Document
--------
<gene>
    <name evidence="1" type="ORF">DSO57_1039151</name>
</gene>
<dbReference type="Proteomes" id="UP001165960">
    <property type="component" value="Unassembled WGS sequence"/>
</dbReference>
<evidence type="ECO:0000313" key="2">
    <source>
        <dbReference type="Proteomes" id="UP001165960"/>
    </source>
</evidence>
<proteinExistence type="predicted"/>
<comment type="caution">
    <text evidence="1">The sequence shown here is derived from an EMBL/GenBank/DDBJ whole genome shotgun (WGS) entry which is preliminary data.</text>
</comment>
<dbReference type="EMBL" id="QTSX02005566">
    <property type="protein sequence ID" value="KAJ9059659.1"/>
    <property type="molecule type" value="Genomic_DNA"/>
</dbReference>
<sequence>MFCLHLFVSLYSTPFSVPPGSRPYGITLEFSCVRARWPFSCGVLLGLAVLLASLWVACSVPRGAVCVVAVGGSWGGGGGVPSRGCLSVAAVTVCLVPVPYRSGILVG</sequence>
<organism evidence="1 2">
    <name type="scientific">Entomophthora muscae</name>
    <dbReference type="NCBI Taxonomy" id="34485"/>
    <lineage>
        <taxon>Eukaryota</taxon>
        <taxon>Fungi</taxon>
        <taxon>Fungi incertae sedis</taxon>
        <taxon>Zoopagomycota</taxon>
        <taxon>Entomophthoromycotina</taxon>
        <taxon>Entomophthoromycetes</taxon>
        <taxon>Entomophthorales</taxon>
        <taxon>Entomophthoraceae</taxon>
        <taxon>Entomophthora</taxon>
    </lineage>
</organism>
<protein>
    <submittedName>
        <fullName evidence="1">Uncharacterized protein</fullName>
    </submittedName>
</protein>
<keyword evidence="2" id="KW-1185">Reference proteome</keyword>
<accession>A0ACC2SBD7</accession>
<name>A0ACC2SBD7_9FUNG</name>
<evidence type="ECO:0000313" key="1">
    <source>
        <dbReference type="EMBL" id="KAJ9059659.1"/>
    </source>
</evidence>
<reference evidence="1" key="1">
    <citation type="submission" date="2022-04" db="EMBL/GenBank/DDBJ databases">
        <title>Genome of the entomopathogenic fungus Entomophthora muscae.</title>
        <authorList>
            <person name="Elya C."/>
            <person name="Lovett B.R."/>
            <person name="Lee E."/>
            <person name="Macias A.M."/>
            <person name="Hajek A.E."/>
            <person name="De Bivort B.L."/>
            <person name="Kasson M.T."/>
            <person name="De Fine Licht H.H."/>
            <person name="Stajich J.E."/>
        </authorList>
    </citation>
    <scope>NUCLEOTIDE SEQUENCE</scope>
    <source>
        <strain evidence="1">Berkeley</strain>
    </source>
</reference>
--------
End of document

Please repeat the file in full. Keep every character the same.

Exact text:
<gene>
    <name evidence="1" type="ORF">DSO57_1039151</name>
</gene>
<dbReference type="Proteomes" id="UP001165960">
    <property type="component" value="Unassembled WGS sequence"/>
</dbReference>
<evidence type="ECO:0000313" key="2">
    <source>
        <dbReference type="Proteomes" id="UP001165960"/>
    </source>
</evidence>
<proteinExistence type="predicted"/>
<comment type="caution">
    <text evidence="1">The sequence shown here is derived from an EMBL/GenBank/DDBJ whole genome shotgun (WGS) entry which is preliminary data.</text>
</comment>
<dbReference type="EMBL" id="QTSX02005566">
    <property type="protein sequence ID" value="KAJ9059659.1"/>
    <property type="molecule type" value="Genomic_DNA"/>
</dbReference>
<sequence>MFCLHLFVSLYSTPFSVPPGSRPYGITLEFSCVRARWPFSCGVLLGLAVLLASLWVACSVPRGAVCVVAVGGSWGGGGGVPSRGCLSVAAVTVCLVPVPYRSGILVG</sequence>
<organism evidence="1 2">
    <name type="scientific">Entomophthora muscae</name>
    <dbReference type="NCBI Taxonomy" id="34485"/>
    <lineage>
        <taxon>Eukaryota</taxon>
        <taxon>Fungi</taxon>
        <taxon>Fungi incertae sedis</taxon>
        <taxon>Zoopagomycota</taxon>
        <taxon>Entomophthoromycotina</taxon>
        <taxon>Entomophthoromycetes</taxon>
        <taxon>Entomophthorales</taxon>
        <taxon>Entomophthoraceae</taxon>
        <taxon>Entomophthora</taxon>
    </lineage>
</organism>
<protein>
    <submittedName>
        <fullName evidence="1">Uncharacterized protein</fullName>
    </submittedName>
</protein>
<keyword evidence="2" id="KW-1185">Reference proteome</keyword>
<accession>A0ACC2SBD7</accession>
<name>A0ACC2SBD7_9FUNG</name>
<evidence type="ECO:0000313" key="1">
    <source>
        <dbReference type="EMBL" id="KAJ9059659.1"/>
    </source>
</evidence>
<reference evidence="1" key="1">
    <citation type="submission" date="2022-04" db="EMBL/GenBank/DDBJ databases">
        <title>Genome of the entomopathogenic fungus Entomophthora muscae.</title>
        <authorList>
            <person name="Elya C."/>
            <person name="Lovett B.R."/>
            <person name="Lee E."/>
            <person name="Macias A.M."/>
            <person name="Hajek A.E."/>
            <person name="De Bivort B.L."/>
            <person name="Kasson M.T."/>
            <person name="De Fine Licht H.H."/>
            <person name="Stajich J.E."/>
        </authorList>
    </citation>
    <scope>NUCLEOTIDE SEQUENCE</scope>
    <source>
        <strain evidence="1">Berkeley</strain>
    </source>
</reference>